The Pennsylvania Academy
of the Fine Arts, Philadelphia
“Economies of scale” can denominate modest-sized as well as gargantuan enterprises. That is to say, not all advantages accrue to the big ones. I thought of this recently when visiting the Pennsylvania Academy of the Fine Arts in Philadelphia. This venerable institution bills itself alternately as “the oldest art school and museum of fine arts in the country” and “home to America’s artists.” (You almost expect a superscript ™ after those epithets, but it has not come to that, not yet.) The Pennsylvania Academy now occupies two buildings: a splendidly eccentric landmark structure by Frank Furness and George Hewitt (1876) and the “Samuel M. V. Hamilton Building,” a large but nondescript office building next door. Both have been renovated for the Academy’s 200th anniversary this year.
One of the first things to strike visitors to the Pennsylvania Academy—at least, one of the first things to strike those who start at the Frank Furness building—is how inviting the museum is. This is partly a function of size. The Academy is a small institution—like the Frick in New York, say, or the Gardner in Boston—and it has the advantage of intimacy. Then there is the architecture. One of the things we learn from this odd but seductive building—Michael Lewis, in Frank Furness: Architecture and the Violent Mind (2001), described it as “a thirteenth-century Gothic arch on a seventeenth-century mansarded pavilion”—is that the most fetching exercises in postmodernism are pre-modernist. (When the term “postmodern” first hit, some people complained—not unjustly—that it didn’t make any sense: what, after all, was “post-modern” except “more modern”? So let’s not put too much weight on the idea of a “pre-modernist postmodernism.) This is a building that not only makes a good first impression—that crazy, polychromed façade is irresistible—but also has a terrific follow through. As Lewis notes, Furness was a genius at animating a building, giving it a sense of flow, movement, circulation, kinetic “draw.” In his effort to “overcome the inertness of stone architecture and make the building appear as a vital animate thing,” Lewis writes, Furness employed “the whole repertoire of expressive Greek devices—column contraction, supple moldings, stylobate curvature, and, above all, entasis.” The result is one of the most agreeably energized museum interiors I know.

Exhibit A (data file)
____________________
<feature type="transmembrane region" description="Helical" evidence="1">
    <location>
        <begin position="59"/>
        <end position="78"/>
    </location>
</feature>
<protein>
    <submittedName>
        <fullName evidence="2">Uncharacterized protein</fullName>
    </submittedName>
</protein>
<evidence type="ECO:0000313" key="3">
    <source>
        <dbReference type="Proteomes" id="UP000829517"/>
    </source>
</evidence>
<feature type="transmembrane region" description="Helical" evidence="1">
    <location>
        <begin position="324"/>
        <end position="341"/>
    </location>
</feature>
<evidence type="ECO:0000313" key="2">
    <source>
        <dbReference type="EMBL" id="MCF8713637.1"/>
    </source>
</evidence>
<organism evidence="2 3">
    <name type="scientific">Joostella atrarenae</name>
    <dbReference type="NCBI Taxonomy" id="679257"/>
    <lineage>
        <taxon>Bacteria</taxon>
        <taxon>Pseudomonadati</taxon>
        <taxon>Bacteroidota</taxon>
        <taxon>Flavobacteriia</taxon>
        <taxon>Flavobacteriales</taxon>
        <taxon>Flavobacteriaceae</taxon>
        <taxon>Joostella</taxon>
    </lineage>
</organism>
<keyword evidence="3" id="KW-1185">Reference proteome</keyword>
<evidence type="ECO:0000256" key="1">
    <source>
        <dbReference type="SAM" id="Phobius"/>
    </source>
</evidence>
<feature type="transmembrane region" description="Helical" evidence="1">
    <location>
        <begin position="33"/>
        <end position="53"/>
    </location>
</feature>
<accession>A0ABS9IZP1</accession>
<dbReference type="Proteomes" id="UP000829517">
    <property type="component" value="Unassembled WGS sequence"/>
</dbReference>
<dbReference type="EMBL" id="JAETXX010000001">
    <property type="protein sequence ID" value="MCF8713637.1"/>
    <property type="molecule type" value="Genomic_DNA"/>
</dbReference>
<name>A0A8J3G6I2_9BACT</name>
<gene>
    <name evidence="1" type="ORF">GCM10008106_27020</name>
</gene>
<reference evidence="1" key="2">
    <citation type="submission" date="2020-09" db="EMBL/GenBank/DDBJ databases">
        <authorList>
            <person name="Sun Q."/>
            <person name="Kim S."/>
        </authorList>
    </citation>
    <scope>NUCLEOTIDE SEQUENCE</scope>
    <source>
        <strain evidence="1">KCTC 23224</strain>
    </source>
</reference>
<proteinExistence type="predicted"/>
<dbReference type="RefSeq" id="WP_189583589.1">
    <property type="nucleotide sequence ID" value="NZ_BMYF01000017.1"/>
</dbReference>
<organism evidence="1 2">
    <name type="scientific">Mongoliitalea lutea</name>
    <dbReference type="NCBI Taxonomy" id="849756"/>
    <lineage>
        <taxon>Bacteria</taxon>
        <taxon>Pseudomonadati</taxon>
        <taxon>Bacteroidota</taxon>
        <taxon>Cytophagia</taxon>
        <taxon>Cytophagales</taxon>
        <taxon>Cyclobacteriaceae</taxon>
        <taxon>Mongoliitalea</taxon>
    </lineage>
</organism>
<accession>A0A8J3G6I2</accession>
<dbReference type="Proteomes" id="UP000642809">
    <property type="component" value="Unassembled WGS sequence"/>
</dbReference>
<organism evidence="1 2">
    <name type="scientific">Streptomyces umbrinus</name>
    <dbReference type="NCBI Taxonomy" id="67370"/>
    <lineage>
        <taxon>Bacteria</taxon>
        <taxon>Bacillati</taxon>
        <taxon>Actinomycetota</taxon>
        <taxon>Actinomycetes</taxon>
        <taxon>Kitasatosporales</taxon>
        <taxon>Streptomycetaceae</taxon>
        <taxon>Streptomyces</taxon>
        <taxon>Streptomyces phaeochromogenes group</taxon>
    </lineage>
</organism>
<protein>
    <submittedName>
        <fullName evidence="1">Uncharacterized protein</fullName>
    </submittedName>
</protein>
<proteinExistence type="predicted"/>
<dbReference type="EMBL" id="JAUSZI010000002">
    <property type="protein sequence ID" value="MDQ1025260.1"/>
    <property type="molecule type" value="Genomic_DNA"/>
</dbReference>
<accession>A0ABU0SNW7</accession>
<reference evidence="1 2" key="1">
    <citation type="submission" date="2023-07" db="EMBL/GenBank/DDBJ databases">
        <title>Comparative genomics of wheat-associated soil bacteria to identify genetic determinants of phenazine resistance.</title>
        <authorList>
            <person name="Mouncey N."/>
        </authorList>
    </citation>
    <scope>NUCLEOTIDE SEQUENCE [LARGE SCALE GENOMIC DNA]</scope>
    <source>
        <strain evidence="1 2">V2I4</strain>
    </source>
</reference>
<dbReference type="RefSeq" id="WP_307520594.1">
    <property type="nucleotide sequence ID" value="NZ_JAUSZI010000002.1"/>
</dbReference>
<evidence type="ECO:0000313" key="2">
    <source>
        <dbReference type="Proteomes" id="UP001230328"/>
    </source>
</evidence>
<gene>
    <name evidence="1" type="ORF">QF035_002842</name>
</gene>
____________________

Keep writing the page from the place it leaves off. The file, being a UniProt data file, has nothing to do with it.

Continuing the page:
The Pennsylvania Academy was founded at Independence Hall in 1805 by the artist Charles Willson Peale. It has two great claims to our attention. One is that it has never abandoned its life drawing classes, not even in the know-nothing, make-nothing decades of the 1960s and 1970s. (Several floors of the Hamilton building, the upper stories of which are still being renovated, will be given over to classrooms.) The other great asset of the Academy is its distinguished collection of American art, which has been handsomely rehung in a big exhibition called “In Full View: American Painting and Sculpture: 1720–2005,” which is on view until April 10. Painting pre-1945 is in the Furness building; everything else is next door.
There are a few gems in the Academy’s more recent holdings, but most of the real treasures are earlier works. In some cases, the interest is as much historical as aesthetic—I think of the large swath of wall space devoted to works by the Peale family, not just by Charles Willson but also by his brother and several of his seventeen children. But then there are splendid works by Gilbert Stuart, Thomas Eakins, William Glackens, Milton Avery, and Winslow Homer. The folk artist Edward Hicks (1780–1849), a Quaker minister, specialized in illustrating a verse from Isaiah (“The wolf also shall dwell with the lamb …”) in more than sixty pictures with the title “The Peaceable Kingdom.” The Academy has an excellent example. It also has a marvelous late picture by George Inness (1825–1894), “Woodland Scene” (1891), which is full of the gauzy ineffabilities that give his best work its seductive power.
There are unappealing notes in the Academy’s anniversary rhetoric: a hankering after the trendy, the politically correct, the aesthetically nugatory. An exhibition of variously shaped, all-black surfaces by Quentin Morris, for example, manages to be both soporific and irritating. But the peeps of the academic avant-garde are a minor distraction in what is a powerful commemoration of some great American art exhibited in a masterpiece of American architecture.
This article originally appeared in The New Criterion, Volume 23 Number 6, on page 45
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